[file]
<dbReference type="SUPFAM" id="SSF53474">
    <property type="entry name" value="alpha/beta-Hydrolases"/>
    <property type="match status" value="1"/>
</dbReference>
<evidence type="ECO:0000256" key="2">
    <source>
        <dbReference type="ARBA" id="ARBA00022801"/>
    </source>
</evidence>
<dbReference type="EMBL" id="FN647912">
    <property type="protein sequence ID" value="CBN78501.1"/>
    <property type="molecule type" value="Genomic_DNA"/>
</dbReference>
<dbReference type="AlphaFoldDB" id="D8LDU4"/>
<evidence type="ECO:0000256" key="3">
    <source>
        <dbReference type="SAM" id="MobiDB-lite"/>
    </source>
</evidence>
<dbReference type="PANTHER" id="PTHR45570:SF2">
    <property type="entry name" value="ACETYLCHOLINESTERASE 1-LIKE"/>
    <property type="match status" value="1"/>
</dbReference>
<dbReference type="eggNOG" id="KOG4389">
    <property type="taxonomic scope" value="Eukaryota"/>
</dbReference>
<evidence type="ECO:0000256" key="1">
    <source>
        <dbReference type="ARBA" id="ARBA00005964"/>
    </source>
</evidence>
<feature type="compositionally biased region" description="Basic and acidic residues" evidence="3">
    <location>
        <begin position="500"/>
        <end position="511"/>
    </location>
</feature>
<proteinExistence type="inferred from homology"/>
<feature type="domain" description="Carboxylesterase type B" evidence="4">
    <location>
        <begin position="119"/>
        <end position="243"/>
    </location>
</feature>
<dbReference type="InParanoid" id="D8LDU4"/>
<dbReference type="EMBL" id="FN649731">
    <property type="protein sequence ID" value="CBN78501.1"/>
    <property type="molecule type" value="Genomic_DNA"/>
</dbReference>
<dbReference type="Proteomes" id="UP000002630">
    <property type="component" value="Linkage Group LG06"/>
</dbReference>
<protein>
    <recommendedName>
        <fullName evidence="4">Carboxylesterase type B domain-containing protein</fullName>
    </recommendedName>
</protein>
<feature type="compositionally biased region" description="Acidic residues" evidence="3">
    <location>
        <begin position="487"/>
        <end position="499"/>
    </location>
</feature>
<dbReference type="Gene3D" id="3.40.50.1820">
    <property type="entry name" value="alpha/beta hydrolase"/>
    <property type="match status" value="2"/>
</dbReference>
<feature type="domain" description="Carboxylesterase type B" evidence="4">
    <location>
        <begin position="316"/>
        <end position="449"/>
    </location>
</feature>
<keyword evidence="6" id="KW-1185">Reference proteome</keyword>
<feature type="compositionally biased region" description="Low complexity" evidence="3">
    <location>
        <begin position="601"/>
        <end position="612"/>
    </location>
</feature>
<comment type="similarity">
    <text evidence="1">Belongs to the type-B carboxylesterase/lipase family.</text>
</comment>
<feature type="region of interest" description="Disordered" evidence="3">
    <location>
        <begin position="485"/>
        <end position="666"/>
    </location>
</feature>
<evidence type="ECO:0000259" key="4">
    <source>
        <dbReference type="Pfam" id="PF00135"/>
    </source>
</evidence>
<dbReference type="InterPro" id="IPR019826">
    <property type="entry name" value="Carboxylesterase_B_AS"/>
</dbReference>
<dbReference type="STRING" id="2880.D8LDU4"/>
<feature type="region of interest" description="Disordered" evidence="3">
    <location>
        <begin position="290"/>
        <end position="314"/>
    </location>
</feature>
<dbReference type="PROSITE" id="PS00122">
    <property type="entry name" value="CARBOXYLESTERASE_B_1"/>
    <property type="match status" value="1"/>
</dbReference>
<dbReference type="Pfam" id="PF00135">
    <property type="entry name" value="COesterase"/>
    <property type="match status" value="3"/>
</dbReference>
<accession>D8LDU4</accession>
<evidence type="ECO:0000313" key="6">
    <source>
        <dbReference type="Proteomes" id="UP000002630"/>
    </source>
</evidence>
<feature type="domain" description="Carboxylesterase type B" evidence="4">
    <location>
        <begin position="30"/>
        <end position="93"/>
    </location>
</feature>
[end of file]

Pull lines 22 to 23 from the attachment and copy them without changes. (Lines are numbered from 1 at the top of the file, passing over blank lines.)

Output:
    <property type="match status" value="1"/>
</dbReference>